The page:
You may have noticed, is a solitary writing corner. A place to dump ideas and see them form. I intend to continue using it as such, but close friends wish to interact with my ideas. It appears I have no reason to hide from them and force them to Facebook if they do not wish to do so. As of today, this blog has comments. Yey.
There's a slight philosophical debate between my ideas, for I wish to keep the writing moving towards a consistent direction. Towards exploration. Towards insight. Hopefully, towards some form of sense-making. I firmly believe readers can contribute in that direction. Yet I would like your default experience here to be that of reading a sort of story. To relax and enjoy the ride, not to be compelled to fight for one idea or another. Therefore, comments will be hidden by default behind a subtle button at the end of these posts.
I'm still working on the design... things are not final... and especially login is something I have to tweak eventually. Most notably, if you wish your name to be displayed, and not run your ideas under an "Anonymous" ticker, you will need to create an account. I wish to edit this component so I can eventually let you choose a name without an account, but that will take some time. Do note that nothing is shared with any external third parties. All data is stored within my control and no corporation is eating up analytics.
How did I do it?
This ain't the most glamorous of technical topics to cover, but we haven't gone technical on this website yet, and we were bound to eventually.
First, choosing a comments system. Most go for disqus, which is free and great and all, but it is a rather big. It also milks analytics data for ads. I honestly want something small, simple, with no dependencies on the external world. Found a few overkill options, but really, the only self hosted comment system which looked decent, small, and worth investigating was Commento.
In order to self host this little guy, I had to build it from source (allegedly binaries exist, but I was unable to download them). As I've learned, I will eventually have to modify the source to get this to look good.
The documentation is decent (except I couldn't run the default
go distribution for the Ubuntu instance I used to build this, and had to compile the latest stable build of the language as well). I set up a postgres server, created a linux user to access that DB, gave commento the right credentials and he was up and running. Ow, I also had to set up a subdomain in nginx for it.
The commento binary I had just built is properly sent to
systemd service is created to ensure the feature stays up, all content it needs for the control panels and settings screens is built alongside the binary, so let's move that to a folder in
/var/www. We're good to go! We can connect to the comment service! Embedding should be easy, right? Just drop the 2 lines in the template for these articles.
Well. Yeah, but it doesn't meld well with the site, so let's find a way to work remotely while we don't break the site. Fortunately, the commento dashboard lets you set up multiple domains in the control panel. Add one for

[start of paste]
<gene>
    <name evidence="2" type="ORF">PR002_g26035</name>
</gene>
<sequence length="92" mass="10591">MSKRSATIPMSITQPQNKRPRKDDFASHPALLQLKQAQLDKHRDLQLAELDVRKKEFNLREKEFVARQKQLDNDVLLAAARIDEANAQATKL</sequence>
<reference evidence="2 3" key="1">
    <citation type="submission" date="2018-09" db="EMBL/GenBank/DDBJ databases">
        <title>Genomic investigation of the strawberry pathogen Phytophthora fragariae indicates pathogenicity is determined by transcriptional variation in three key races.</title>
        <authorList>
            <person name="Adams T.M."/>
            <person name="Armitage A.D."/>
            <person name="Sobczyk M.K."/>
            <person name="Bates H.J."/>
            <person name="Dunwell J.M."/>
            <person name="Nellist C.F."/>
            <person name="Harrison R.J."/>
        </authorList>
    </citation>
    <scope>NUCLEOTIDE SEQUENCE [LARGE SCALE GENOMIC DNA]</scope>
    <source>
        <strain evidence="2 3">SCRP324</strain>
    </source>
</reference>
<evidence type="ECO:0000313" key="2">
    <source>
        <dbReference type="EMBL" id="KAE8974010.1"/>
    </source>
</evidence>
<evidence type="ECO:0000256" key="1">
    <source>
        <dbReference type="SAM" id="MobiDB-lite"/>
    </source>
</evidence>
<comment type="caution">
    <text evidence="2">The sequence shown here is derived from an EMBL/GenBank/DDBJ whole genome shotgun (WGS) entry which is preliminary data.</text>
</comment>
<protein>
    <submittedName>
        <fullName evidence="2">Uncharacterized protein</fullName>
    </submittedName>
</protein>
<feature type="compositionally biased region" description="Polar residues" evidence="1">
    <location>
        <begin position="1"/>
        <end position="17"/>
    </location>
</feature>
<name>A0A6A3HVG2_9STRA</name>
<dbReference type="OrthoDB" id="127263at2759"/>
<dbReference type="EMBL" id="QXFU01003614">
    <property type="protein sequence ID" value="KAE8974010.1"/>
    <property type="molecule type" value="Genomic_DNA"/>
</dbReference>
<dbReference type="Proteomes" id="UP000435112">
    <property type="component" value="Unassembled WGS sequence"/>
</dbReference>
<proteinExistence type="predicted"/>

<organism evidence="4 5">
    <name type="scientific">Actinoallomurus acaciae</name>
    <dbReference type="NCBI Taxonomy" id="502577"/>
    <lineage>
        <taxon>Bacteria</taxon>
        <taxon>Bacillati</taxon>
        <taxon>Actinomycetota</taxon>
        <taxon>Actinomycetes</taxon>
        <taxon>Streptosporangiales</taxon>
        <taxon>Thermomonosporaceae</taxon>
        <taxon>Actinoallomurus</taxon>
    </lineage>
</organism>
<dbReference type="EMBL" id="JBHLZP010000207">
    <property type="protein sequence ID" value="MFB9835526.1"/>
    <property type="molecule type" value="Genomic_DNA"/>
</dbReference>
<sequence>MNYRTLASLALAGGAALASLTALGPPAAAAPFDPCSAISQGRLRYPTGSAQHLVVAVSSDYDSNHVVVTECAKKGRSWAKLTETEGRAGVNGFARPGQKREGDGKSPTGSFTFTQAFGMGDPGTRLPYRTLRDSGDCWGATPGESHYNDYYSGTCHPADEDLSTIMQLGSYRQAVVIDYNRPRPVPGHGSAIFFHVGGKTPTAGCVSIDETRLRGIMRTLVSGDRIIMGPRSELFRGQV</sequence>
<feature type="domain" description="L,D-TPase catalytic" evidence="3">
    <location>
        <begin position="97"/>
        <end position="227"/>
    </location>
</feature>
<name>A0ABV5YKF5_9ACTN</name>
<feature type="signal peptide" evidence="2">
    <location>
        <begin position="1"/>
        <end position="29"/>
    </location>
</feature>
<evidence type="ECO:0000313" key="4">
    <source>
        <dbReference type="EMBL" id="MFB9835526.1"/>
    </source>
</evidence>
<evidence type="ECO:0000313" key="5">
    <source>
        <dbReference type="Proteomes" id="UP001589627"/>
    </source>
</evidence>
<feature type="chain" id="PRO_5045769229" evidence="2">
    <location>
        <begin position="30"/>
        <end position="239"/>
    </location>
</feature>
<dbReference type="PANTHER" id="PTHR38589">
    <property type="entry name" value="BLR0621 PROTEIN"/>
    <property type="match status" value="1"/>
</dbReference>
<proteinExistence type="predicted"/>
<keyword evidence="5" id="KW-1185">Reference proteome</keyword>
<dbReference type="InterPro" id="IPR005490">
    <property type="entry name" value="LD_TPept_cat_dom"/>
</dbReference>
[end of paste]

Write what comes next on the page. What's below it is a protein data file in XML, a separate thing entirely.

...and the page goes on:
localhost:8080 (or whatever port I want to use locally). Magically, that works. Woohoo, I can test comments without affecting the website, and none of the comments I write to test with will be visible to the world once I deploy. Perfect.
Apparently, the documentation mentions a custom
data-css-override attribute I can use to specify my own CSS, but how do I even get a basis to start from. I know I will be using the browser developer tools to inspect every button in this plugin to change colors and positions... but there has to be something better, some where I can use the same variables I use in the theme.
Fortunately, commento's frontend works the same way npm builds the blog's theme. I'm not a web guy, I don't know all the JS magic, and I do not yet understand all of the specific ways the template system works. Yet somehow, if I copy all the
.sass files from commento's source, add them to my theme, generate another, copy the way the main
.css file of the theme is bundled via webpack something something... and just reference it in the post template the same way the main
.css file is referenced. It just works. Huh... Ok. Now to change colors!
Almost everything runs smoothly, searching through the project replacing things one at a time. Making sure it looks decent within both the dark and light theme of the site. Unfortunately, some thing apparently need changing in commento itself... and I have to add ugly workarounds until then. This tool is built to create a full discussion board with upvotes and featured posts, and user scores. I do not want to gamify anything on this site. I will do the quick and ugly hide until then, and clean it properly next time. I'l also have to see what I'll do with certain colors which are hardcoded in the
js frontend code of the plugin and are very nasty to override via
css. I will investigate those eventually.
To be fair, this entire project was mostly copy-paste. And sometimes programming is like that. Figure out every single element in a UI and change the color and position to something I like (or was in the theme). And for this kind of configuration work, I think that is ok. I'm just glad now that if I change a variable in the theme it will be updated in the comments as well. There's still a lot to optimize, and clean, but it's at a point where they work... so, here you go!